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IBM Brings Apache Spark’s Analytics Power to Linux and z Systems Servers

Apache Spark

Analytics is increasingly an integral part of day-to-day operations at today’s leading businesses, as evidenced by the 2015 Gartner Executive Summary of the CIO Agenda (bit.ly/1Etr6qs). Eighty percent of CIOs surveyed stated that transition from backward-looking, passive analysis must shift to forward-looking predictive analytics and active experimentation. Transformation is also occurring through huge growth in mobile and digital channels. The same survey shows that whereas separating analytics and operations had been acceptable in the past, 62 percent of CIOs now feel the need to shift to a more embedded analytics environment.

Previously acceptable response times and delays for analytic insight are no longer viable, with a stronger push toward real-time and in-transaction analytics. In addition, data science skills are increasingly in demand. One McKinsey Global Institute report (bit.ly/1LFPJjF) states that by 2018, the U.S. could face a shortage of as much as 190,000 people with data science skills. As a result, enterprise organizations are attempting to leverage analytics in new ways and transition existing analytic capabilities to respond with more flexibility while making the most efficient use of highly valuable data science skills.

IBM plans to put more than 3,500 IBM developers and researchers to work on worldwide Spark-related projects

Though the demand for more agile analytics across the enterprise is increasing, many of today’s solutions are aligned to specific platforms, tied to inflexible programming models, require vast data movements into data lakes that quickly become data swamps, and result in pockets of analytics and insight that require ongoing manual intervention to integrate into coherent analytics solutions.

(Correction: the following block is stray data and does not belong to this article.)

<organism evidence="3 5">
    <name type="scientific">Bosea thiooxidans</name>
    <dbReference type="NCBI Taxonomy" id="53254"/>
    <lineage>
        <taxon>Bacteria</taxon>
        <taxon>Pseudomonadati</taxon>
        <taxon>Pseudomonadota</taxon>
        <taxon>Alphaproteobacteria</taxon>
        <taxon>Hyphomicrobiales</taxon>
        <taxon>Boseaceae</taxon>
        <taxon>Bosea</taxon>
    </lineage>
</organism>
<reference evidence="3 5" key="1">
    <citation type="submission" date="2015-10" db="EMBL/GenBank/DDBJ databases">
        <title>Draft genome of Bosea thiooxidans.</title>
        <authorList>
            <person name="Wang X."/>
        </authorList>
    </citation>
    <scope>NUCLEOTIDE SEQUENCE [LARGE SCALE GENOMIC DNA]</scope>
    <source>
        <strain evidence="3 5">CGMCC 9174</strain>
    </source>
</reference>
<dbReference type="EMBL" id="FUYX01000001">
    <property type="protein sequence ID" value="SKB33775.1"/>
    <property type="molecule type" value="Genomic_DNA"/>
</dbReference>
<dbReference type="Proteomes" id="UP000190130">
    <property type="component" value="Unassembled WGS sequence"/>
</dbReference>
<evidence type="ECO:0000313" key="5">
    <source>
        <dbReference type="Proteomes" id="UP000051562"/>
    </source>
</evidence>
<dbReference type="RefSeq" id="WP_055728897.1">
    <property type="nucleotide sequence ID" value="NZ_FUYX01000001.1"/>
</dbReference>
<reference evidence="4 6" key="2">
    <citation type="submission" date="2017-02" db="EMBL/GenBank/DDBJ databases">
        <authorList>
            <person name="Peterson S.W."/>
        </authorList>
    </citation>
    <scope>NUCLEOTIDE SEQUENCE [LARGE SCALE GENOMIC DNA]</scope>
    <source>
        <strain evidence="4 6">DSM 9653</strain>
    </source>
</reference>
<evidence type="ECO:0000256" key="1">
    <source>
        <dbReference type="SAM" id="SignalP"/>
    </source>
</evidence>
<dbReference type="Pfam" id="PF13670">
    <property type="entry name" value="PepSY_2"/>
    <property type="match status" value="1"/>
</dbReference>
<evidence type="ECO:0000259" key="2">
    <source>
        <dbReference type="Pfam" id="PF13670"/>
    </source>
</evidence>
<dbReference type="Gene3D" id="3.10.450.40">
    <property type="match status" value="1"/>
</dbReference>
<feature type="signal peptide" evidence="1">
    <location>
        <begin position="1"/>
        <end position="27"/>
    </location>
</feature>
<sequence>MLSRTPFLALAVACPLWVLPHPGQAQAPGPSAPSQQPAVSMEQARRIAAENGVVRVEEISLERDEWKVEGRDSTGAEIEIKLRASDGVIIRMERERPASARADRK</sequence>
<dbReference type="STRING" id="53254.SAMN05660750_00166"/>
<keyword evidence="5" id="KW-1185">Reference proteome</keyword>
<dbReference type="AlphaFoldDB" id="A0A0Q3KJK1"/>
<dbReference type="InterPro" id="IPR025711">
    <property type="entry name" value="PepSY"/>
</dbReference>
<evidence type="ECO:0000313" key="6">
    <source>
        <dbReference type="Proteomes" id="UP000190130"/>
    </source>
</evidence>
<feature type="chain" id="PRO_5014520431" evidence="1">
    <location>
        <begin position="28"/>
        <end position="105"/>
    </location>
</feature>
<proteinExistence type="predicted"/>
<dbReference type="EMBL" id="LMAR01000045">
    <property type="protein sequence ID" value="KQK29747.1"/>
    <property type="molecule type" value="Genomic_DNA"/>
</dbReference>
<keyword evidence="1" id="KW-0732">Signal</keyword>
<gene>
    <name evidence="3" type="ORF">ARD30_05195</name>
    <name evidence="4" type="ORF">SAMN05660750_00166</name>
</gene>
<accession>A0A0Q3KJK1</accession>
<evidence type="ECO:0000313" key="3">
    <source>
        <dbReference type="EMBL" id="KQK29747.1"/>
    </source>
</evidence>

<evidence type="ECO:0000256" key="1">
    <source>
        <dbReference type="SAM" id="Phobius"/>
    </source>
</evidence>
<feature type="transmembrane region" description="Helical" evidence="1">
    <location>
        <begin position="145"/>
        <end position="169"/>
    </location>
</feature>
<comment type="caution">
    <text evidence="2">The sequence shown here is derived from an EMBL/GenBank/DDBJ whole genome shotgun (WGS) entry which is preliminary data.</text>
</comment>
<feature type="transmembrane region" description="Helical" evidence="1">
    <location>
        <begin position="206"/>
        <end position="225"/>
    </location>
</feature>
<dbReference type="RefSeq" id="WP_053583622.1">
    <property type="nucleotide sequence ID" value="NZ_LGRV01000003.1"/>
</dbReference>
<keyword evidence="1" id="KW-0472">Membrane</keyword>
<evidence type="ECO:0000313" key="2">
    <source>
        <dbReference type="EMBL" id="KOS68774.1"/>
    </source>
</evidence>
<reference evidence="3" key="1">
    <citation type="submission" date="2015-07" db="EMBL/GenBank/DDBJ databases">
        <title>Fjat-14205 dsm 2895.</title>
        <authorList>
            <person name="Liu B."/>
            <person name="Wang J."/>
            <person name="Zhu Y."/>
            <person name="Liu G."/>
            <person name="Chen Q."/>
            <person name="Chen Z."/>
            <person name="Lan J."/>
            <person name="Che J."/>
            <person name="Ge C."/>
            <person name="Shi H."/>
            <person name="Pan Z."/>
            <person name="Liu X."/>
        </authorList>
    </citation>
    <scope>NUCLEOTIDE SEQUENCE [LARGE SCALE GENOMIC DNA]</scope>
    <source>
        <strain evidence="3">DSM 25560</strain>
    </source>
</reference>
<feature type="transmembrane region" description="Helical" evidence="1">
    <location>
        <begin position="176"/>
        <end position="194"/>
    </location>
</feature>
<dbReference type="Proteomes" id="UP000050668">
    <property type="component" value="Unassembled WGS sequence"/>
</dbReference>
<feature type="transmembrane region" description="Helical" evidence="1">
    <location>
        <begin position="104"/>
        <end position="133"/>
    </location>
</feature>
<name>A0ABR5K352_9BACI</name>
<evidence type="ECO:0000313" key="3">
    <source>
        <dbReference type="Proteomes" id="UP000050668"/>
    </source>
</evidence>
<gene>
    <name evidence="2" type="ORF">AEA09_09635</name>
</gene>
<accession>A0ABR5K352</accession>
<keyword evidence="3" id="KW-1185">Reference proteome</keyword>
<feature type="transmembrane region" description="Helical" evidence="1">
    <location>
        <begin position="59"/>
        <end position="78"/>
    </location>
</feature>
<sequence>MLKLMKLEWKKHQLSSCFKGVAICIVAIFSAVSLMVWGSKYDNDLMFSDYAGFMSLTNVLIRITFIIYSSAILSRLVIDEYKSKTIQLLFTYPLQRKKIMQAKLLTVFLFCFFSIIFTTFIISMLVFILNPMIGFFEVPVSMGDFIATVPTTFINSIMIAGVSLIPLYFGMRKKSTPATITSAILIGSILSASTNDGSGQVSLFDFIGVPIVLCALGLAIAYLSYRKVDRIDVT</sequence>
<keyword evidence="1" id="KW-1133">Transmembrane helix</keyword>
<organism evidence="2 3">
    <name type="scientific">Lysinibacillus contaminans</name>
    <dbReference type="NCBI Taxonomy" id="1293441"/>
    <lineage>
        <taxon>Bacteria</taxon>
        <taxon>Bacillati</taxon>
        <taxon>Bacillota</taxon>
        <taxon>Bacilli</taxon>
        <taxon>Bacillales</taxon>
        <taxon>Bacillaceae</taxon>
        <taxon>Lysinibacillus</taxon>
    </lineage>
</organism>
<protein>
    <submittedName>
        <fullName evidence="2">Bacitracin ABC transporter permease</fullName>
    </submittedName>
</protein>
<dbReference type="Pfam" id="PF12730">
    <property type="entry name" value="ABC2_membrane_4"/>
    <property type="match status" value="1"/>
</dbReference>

With all of these impending forces converging, organizations are well poised for a change. The recent growth and adoption of Apache Spark as an analytics framework and platform is timely and helps meet these challenging demands.

What is Apache Spark?

Spark is an open source, in-memory analytics computing framework offered by the Apache Foundation.

Spark offers a unified programming environment and is extremely lightweight. Most importantly it’s function-rich, meaning it provides libraries for commonly used analytic methodologies for data access, manipulation and application of various algorithms. Spark offers language diversity in its support for Java*, Python, Scala and, most recently, R.

From an operations point of view, Spark can run in stand-alone mode or clustered environments, and it’s not reliant on a specific file system or platform set of technologies, but it can be adapted to many configurations.

In June, IBM announced a major commitment to Spark, including plans to put more than 3,500 IBM developers and researcher to work on Spark-related projects worldwide, contribution of the IBM SystemML machine learning technology to the Spark open-source community and its intent to offer Spark as a service on IBM Bluemix*.

Mythili Venkatakrishnan is an IBM Senior Technical Staff Member and is the z Systems Architecture and Technology Lead for analytics.


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